Professor Linda Richards PhD FAA FAHMS

Queensland Brain Institute, The University of Queensland

Title:  "Interhemispheric axonal plasticity in developmental brain disorders"


The corpus callosum is the largest fibre tract in the human brain. It connects neurons in the left and right cortical hemispheres of the brain and is important for sensory-motor integration, language and complex social interactions. Malformations of the corpus callosum occur in 1:4000 live births, making it one of the most common neurological birth defects. The outcome for these individuals can range from very high functioning in isolated agenesis to severely affected individuals whose callosal malformation is part of a syndrome. Evidence from both human MRI/tractography studies and animal models is confirming that there is a high degree of long-range axonal plasticity in interhemispheric connectivity and that these circuits are not hard wired in a pre-determined manner. Indeed, some affected individuals display interhemispheric connectivity via ectopic axonal tracts. Our objective is to understand what mechanisms drive callosal connectivity and cortical circuitry, allowing for plastic changes to wire the brain correctly. Developmental mechanisms required to form the corpus callosum include both activity-dependent and molecular guidance signals as well as the development of midline glial populations that are crucial for callosal formation. These mechanisms are disrupted in a variety of human developmental brain disorders associated with dysgenesis of the corpus callosum.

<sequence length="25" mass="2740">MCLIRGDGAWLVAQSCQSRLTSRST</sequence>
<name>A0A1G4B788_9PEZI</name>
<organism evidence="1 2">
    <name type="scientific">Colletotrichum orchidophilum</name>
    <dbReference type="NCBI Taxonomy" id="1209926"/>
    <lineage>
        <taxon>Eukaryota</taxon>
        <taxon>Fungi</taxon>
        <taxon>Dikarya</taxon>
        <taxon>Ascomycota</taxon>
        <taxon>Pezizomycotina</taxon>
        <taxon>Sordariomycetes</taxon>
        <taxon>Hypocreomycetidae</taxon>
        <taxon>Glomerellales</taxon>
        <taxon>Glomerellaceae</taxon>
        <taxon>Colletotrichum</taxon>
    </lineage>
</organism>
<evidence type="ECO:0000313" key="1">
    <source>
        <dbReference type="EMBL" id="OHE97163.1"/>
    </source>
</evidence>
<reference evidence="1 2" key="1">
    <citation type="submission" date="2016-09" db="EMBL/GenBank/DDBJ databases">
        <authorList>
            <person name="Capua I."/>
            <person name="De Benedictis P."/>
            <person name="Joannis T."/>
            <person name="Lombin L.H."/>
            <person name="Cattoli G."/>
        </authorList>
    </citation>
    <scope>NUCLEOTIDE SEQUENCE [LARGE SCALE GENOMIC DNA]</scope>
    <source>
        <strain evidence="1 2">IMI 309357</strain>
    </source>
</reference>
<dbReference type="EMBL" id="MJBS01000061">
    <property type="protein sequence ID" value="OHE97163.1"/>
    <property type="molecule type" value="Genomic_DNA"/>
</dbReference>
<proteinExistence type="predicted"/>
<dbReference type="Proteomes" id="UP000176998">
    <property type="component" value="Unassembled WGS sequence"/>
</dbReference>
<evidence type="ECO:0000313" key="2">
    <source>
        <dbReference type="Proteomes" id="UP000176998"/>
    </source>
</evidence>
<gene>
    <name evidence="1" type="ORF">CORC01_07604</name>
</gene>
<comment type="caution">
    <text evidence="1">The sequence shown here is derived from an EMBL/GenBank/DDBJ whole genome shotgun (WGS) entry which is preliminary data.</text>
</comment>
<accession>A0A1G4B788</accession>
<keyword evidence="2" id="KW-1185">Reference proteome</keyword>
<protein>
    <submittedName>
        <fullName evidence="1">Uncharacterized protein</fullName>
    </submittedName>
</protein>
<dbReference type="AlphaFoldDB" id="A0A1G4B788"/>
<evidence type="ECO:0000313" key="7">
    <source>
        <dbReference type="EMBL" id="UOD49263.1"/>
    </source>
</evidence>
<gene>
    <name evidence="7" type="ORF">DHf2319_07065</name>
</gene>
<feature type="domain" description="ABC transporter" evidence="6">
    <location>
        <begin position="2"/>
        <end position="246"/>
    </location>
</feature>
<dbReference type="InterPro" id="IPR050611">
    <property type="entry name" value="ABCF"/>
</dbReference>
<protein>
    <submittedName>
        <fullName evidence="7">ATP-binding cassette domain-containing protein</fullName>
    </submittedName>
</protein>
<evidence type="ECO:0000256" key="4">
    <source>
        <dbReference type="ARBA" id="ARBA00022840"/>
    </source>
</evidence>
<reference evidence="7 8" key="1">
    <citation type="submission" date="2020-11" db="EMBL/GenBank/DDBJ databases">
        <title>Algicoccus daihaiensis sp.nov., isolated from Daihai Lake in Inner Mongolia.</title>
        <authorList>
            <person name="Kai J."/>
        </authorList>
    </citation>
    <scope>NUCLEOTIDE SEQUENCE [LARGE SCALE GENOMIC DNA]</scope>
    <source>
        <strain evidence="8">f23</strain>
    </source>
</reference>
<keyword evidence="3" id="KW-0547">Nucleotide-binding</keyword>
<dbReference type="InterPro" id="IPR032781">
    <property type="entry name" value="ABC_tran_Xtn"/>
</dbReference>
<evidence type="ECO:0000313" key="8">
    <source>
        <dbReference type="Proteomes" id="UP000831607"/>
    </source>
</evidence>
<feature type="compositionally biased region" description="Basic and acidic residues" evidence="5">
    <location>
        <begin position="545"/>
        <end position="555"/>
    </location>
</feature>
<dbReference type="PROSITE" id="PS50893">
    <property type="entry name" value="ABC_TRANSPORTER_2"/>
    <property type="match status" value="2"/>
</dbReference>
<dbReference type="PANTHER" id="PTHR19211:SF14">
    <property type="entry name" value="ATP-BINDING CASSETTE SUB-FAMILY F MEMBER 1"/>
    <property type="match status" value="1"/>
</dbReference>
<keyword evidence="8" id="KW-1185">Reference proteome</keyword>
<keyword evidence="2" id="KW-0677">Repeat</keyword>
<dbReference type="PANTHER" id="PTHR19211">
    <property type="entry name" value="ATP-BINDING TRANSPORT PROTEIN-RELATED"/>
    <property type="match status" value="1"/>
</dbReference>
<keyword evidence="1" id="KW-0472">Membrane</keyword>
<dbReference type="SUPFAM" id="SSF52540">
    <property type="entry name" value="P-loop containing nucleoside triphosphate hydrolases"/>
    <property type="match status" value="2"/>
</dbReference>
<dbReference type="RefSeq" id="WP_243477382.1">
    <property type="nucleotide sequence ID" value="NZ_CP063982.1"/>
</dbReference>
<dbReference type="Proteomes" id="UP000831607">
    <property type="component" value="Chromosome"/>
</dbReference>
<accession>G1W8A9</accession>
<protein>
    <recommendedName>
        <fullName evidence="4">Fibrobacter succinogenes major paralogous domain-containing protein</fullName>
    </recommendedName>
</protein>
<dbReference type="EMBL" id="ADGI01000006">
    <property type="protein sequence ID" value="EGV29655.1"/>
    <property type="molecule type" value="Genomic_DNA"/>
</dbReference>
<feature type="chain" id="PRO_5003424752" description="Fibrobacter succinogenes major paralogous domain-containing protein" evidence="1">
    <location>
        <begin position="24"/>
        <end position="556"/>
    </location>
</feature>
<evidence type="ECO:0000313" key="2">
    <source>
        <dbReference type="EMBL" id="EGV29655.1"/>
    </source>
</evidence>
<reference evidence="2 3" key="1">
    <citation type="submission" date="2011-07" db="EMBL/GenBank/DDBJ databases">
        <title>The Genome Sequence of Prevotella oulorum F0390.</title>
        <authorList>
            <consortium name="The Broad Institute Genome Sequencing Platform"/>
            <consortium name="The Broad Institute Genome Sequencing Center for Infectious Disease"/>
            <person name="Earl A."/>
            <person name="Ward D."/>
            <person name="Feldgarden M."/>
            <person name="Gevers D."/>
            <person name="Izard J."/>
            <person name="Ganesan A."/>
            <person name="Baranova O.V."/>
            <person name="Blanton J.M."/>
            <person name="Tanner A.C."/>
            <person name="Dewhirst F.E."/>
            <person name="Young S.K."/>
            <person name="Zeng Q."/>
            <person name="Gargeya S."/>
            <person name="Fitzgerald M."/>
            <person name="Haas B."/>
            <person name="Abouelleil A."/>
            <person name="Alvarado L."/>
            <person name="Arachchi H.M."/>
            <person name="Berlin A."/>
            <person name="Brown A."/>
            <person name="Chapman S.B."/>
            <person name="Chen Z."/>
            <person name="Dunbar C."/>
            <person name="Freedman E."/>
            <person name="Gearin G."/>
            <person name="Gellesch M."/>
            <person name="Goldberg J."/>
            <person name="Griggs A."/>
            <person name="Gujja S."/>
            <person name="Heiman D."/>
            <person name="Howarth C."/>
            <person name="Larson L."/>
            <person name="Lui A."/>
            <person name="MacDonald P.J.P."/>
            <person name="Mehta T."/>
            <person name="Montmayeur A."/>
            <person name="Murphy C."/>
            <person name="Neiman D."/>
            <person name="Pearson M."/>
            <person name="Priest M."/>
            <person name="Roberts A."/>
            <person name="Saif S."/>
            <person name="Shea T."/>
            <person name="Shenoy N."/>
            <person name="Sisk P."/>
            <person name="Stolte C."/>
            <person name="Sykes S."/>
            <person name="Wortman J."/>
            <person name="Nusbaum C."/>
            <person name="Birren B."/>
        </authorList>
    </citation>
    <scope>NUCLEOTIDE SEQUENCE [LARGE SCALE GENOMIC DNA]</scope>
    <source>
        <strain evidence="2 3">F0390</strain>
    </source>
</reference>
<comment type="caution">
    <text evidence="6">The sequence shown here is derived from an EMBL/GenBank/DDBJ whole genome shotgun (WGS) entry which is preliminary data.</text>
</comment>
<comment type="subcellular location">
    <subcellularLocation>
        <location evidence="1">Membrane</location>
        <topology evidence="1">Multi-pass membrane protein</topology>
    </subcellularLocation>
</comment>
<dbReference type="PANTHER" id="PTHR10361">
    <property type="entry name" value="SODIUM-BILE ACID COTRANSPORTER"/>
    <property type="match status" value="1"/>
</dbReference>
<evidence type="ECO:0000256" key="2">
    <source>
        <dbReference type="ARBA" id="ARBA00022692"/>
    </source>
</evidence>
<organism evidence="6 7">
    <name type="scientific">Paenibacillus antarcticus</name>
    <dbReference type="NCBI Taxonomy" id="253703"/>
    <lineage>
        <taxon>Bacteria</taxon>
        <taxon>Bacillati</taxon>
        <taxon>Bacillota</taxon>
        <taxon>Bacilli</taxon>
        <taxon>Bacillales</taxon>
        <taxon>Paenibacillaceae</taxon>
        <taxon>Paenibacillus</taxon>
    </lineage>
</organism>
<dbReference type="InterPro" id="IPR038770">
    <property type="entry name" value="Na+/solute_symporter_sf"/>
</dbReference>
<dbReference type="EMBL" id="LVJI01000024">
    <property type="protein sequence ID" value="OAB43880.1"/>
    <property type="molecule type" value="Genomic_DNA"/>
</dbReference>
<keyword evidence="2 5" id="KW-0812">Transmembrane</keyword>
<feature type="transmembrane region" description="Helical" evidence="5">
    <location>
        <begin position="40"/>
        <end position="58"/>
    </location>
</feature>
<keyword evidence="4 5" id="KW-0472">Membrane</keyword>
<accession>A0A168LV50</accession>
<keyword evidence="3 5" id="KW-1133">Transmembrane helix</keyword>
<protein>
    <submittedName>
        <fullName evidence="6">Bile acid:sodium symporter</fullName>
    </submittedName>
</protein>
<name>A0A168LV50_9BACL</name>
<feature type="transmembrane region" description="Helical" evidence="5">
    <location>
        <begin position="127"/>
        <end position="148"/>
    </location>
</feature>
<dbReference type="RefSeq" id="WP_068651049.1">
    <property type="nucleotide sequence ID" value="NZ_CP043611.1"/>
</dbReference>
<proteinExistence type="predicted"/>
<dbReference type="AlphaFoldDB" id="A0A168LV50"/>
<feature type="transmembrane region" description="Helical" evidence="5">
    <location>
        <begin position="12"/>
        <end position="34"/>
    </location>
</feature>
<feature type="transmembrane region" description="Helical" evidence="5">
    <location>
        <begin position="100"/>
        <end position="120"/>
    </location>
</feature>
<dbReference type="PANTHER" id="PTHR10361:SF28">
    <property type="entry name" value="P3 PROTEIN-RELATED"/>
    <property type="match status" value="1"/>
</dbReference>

About Neuroscience Seminars

Neuroscience seminars at the QBI play a major role in the advancement of neuroscience in the Asia-Pacific region. The primary goal of these seminars is to promote excellence in neuroscience through the exchange of ideas, establishing new collaborations and augmenting partnerships already in place.

The scheduled QBI Neuroscience Seminar series are held on Wednesdays from 11am-12pm in the Level 7 Auditorium of the Queensland Brain Institute, Building 79, St Lucia Campus, The University of Queensland. Additional seminars may be held at other times as listed below.


Neuroscience Seminars archive 2005-2016